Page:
Long before our particular line of societal values ever began - before the descendants of Abraham arbitrarily decided to abhor certain acts and then pass down those values for the next several millenia to their ascestors, women were warriors and people slept with their own sex all across the globe, and somehow the world kept turning.

These are not new things. These are things as old as humanity itself. If anything, the strictures of our society against these behaviors are, in the long perspective, young and rebellious acts. If not for the bizarre chain of events that led to the beliefs of a small, war-like, xenophobic, patriarchal band of Bronze Age desert dwellers being continuously transmuted and transmitted across the world over the millenia, we would see these behaviors as natural and normal - just as we today instead see the rejection of them as natural and normal; as somehow eternal and omnipresent; as worthy of "conservation" and perpetuation.

John said...

There have always been some societies with a few female warriors. Those women seem to have adopted a male lifestyle; in particular, they did not have children. I believe it is rather radical for mothers to be warriors. And it is certainly radical for a society to have no clear distinctions between men's and women's work. It is certainly true that what is men's and women's work varies greatly; to take just one example, among most American Indian tribes farming was done by women. But I know of no traditional society that does not have clear boundaries between men's and women's work.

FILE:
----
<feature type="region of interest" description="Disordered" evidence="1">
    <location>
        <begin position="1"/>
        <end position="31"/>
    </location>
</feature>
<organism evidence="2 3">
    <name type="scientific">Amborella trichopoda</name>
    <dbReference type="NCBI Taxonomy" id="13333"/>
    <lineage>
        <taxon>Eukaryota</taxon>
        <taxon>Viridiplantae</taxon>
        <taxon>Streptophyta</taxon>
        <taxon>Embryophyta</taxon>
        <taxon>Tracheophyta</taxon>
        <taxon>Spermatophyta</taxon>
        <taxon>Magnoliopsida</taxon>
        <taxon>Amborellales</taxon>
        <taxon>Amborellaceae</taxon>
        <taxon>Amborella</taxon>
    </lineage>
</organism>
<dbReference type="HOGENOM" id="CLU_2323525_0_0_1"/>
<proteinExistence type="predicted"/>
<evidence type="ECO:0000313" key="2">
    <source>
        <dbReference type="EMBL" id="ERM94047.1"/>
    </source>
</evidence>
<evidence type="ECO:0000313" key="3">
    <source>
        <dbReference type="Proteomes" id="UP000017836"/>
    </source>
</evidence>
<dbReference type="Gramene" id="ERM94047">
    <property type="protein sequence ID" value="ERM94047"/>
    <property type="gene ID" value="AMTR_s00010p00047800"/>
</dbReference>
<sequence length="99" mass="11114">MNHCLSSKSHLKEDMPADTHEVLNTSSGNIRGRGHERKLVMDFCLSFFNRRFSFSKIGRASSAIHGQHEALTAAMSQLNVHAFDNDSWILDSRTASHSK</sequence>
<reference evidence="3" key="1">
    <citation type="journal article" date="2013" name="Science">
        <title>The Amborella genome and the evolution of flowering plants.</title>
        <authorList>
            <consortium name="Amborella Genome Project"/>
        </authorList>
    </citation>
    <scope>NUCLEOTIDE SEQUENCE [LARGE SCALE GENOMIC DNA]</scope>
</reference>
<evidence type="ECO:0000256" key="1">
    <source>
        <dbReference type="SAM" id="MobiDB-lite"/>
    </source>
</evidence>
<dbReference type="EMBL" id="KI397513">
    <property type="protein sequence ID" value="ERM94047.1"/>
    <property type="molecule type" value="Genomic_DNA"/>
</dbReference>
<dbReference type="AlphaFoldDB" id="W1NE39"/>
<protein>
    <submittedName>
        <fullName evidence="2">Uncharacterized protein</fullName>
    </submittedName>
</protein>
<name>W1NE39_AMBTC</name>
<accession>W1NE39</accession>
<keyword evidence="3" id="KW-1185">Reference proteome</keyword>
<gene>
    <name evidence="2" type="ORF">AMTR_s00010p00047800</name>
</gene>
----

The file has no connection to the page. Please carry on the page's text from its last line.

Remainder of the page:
G. Verloren said...


I'm not talking about "a few" female warriors.

I'm talking about things like roughly half of Viking graves in England turning out to be of women - proven by scientific study of the physical remains, when the graves were initially automatically presumed to be of males "because they were buried with weapons".

I take issue with your supposition that warrior women have "adopted a male lifestyle". The fact that women, all throughout history, lived and served as warriors - overwhelmingly conscripts, yes, but rank and file soldiers nonetheless - by definition makes soldiering just as much a "female lifestyle" as a male one.

Your notion of warrior women not having children likewise strikes me as flawed. Soldiers, by dint of their very lifestyle, are not in a position to rear children. Consequently, if a soldier of either sex is a parent, they are forced to rely on others for the rearing of their children. Which sex they happen to be has absolutely nothing to do with it.